In a new phase of protests, Erdem Gunduz staged a stand-in protest in Taksim square on 17 June. The picture of a man simply standing to protest the police repression attracted great media attention and earned the name “Standing Man” and the hashtag #direndurandam (“Resist the Standing Man”) went viral on social media. Stand-in was adopted by protesters throughout Turkey such as Ankara and Izmir. On 20 June, they also called for boycotts of businesses that had refused to open doors to protesters being gassed.
On 22 June, protesters gathered to remember lives lost in the Gezi park protest and threw carnations at the police. The police responded by cracking down on them with the same methods as before, and the news of such reaction attracted nationwide attention. Still, protests lost momentum and those that continued had much smaller participation than the protests at the peak of the campaign. The last major event was a LGBT Pride March on the 30 June, which the Gezi Park protesters joined, making it the biggest Pride March ever held in Turkey. The march concluded without police intervention, and observers again remarked at the absence of insulting remarks usually volleyed against any movement for recognition of sexual rights.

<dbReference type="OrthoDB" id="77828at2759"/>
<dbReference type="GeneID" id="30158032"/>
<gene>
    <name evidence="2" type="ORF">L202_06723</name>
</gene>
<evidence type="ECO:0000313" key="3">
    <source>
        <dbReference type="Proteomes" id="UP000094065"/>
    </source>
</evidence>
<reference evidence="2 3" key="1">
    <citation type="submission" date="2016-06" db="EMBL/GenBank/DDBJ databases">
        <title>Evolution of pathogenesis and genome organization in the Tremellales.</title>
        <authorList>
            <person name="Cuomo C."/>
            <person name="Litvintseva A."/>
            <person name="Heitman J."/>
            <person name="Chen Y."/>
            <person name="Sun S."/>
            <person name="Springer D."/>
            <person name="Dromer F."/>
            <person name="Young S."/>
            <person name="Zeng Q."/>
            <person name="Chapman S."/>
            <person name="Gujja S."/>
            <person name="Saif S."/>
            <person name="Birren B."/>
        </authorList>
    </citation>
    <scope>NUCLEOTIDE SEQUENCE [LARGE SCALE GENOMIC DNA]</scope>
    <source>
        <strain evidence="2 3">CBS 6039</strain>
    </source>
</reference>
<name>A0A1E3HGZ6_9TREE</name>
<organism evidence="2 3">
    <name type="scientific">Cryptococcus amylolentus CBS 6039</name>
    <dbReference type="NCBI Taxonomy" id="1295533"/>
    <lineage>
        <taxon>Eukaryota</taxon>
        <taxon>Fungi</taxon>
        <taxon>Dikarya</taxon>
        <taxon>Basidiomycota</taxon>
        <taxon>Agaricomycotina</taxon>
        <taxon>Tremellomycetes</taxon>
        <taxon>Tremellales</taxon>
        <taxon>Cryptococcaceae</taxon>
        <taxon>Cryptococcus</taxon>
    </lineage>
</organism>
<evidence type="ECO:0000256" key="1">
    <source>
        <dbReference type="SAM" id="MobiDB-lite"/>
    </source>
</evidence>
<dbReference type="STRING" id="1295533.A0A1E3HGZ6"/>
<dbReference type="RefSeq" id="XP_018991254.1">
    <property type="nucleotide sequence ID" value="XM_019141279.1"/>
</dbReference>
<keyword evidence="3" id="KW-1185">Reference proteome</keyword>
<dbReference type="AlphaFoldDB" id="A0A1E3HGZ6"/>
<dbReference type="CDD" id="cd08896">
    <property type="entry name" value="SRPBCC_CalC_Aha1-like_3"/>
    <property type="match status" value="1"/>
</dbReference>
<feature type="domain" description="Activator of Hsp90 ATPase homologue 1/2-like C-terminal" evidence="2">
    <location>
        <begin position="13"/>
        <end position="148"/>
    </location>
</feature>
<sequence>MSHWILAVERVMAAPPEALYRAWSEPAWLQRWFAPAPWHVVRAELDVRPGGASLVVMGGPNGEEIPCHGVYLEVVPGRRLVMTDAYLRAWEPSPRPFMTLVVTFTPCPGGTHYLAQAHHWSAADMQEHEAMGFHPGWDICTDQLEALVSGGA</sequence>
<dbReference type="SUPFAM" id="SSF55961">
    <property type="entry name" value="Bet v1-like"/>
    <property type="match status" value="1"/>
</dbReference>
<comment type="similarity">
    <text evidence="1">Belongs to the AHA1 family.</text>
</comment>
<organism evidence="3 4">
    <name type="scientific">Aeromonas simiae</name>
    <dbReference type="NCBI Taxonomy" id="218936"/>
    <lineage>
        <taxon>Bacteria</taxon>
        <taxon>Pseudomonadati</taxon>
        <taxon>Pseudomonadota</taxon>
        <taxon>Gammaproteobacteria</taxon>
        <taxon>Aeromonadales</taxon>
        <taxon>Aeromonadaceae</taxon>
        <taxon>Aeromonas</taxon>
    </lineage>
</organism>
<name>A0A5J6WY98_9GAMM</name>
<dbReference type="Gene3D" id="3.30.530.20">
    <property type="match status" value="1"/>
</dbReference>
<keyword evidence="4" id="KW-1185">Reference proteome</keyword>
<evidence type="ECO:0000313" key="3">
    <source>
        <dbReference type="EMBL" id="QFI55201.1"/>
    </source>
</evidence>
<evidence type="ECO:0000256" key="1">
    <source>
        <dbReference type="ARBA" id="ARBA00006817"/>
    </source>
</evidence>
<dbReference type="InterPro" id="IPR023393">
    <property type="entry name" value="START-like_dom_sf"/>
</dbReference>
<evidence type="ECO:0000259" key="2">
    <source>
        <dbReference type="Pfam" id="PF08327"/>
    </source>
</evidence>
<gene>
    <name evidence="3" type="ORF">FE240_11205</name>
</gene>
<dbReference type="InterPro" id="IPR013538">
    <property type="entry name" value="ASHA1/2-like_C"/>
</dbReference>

On 2 July, a court blocked the effort to redevelop Gezi Park, officially ending the possibility that the park would be redeveloped. Although the Gezi Park remains undeveloped to this day, it is unclear whether the calls for greater democracy seen during the protests were fulfilled. Throughout the protests, eleven protesters died, and police arrested over 3,000. Protesters banging pots and pans were charged in August for disturbing the peace, and no reforms have been held to relax the tight media policies. The campaign did, however, increase public discontent with the Erdogan government and capacity for non-violent protest, which was seen in the strengthening of subsequent public protests against mining in 2014.
Protests against construction of nuclear power plants in the Black Sea region inspired the hashtag that would be used in the Gezi Park protests.
The Gezi Park protests led to general increase in protesters (for example in mining protests that followed a year later).